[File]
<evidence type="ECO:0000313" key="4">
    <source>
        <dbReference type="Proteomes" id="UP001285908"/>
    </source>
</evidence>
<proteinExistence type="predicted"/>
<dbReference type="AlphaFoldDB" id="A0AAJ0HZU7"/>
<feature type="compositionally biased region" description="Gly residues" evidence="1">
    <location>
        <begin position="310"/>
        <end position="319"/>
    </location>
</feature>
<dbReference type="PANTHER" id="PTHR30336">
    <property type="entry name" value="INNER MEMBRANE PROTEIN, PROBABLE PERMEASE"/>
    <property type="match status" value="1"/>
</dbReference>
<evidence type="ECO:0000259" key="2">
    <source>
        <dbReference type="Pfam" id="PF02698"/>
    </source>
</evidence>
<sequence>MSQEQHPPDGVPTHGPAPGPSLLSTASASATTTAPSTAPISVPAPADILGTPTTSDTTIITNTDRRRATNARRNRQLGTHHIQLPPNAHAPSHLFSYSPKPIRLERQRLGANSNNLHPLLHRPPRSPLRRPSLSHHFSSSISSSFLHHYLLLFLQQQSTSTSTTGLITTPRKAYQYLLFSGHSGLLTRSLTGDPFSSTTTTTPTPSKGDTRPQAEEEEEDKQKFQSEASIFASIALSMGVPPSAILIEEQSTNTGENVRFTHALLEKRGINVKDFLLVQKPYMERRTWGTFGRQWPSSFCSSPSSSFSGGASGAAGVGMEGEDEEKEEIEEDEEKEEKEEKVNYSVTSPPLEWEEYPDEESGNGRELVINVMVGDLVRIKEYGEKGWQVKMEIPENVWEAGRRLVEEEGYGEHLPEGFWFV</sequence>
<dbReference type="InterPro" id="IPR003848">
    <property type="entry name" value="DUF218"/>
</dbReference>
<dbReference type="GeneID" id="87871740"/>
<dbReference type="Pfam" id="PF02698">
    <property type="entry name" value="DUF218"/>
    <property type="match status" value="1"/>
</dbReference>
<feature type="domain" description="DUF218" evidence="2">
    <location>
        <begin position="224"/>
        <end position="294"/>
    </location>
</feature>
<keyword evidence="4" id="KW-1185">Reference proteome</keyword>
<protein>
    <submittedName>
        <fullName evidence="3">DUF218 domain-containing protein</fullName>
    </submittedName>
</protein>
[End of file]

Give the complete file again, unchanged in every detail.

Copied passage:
<evidence type="ECO:0000313" key="4">
    <source>
        <dbReference type="Proteomes" id="UP001285908"/>
    </source>
</evidence>
<proteinExistence type="predicted"/>
<dbReference type="AlphaFoldDB" id="A0AAJ0HZU7"/>
<feature type="compositionally biased region" description="Gly residues" evidence="1">
    <location>
        <begin position="310"/>
        <end position="319"/>
    </location>
</feature>
<dbReference type="PANTHER" id="PTHR30336">
    <property type="entry name" value="INNER MEMBRANE PROTEIN, PROBABLE PERMEASE"/>
    <property type="match status" value="1"/>
</dbReference>
<evidence type="ECO:0000259" key="2">
    <source>
        <dbReference type="Pfam" id="PF02698"/>
    </source>
</evidence>
<sequence>MSQEQHPPDGVPTHGPAPGPSLLSTASASATTTAPSTAPISVPAPADILGTPTTSDTTIITNTDRRRATNARRNRQLGTHHIQLPPNAHAPSHLFSYSPKPIRLERQRLGANSNNLHPLLHRPPRSPLRRPSLSHHFSSSISSSFLHHYLLLFLQQQSTSTSTTGLITTPRKAYQYLLFSGHSGLLTRSLTGDPFSSTTTTTPTPSKGDTRPQAEEEEEDKQKFQSEASIFASIALSMGVPPSAILIEEQSTNTGENVRFTHALLEKRGINVKDFLLVQKPYMERRTWGTFGRQWPSSFCSSPSSSFSGGASGAAGVGMEGEDEEKEEIEEDEEKEEKEEKVNYSVTSPPLEWEEYPDEESGNGRELVINVMVGDLVRIKEYGEKGWQVKMEIPENVWEAGRRLVEEEGYGEHLPEGFWFV</sequence>
<dbReference type="InterPro" id="IPR003848">
    <property type="entry name" value="DUF218"/>
</dbReference>
<dbReference type="GeneID" id="87871740"/>
<dbReference type="Pfam" id="PF02698">
    <property type="entry name" value="DUF218"/>
    <property type="match status" value="1"/>
</dbReference>
<feature type="domain" description="DUF218" evidence="2">
    <location>
        <begin position="224"/>
        <end position="294"/>
    </location>
</feature>
<keyword evidence="4" id="KW-1185">Reference proteome</keyword>
<protein>
    <submittedName>
        <fullName evidence="3">DUF218 domain-containing protein</fullName>
    </submittedName>
</protein>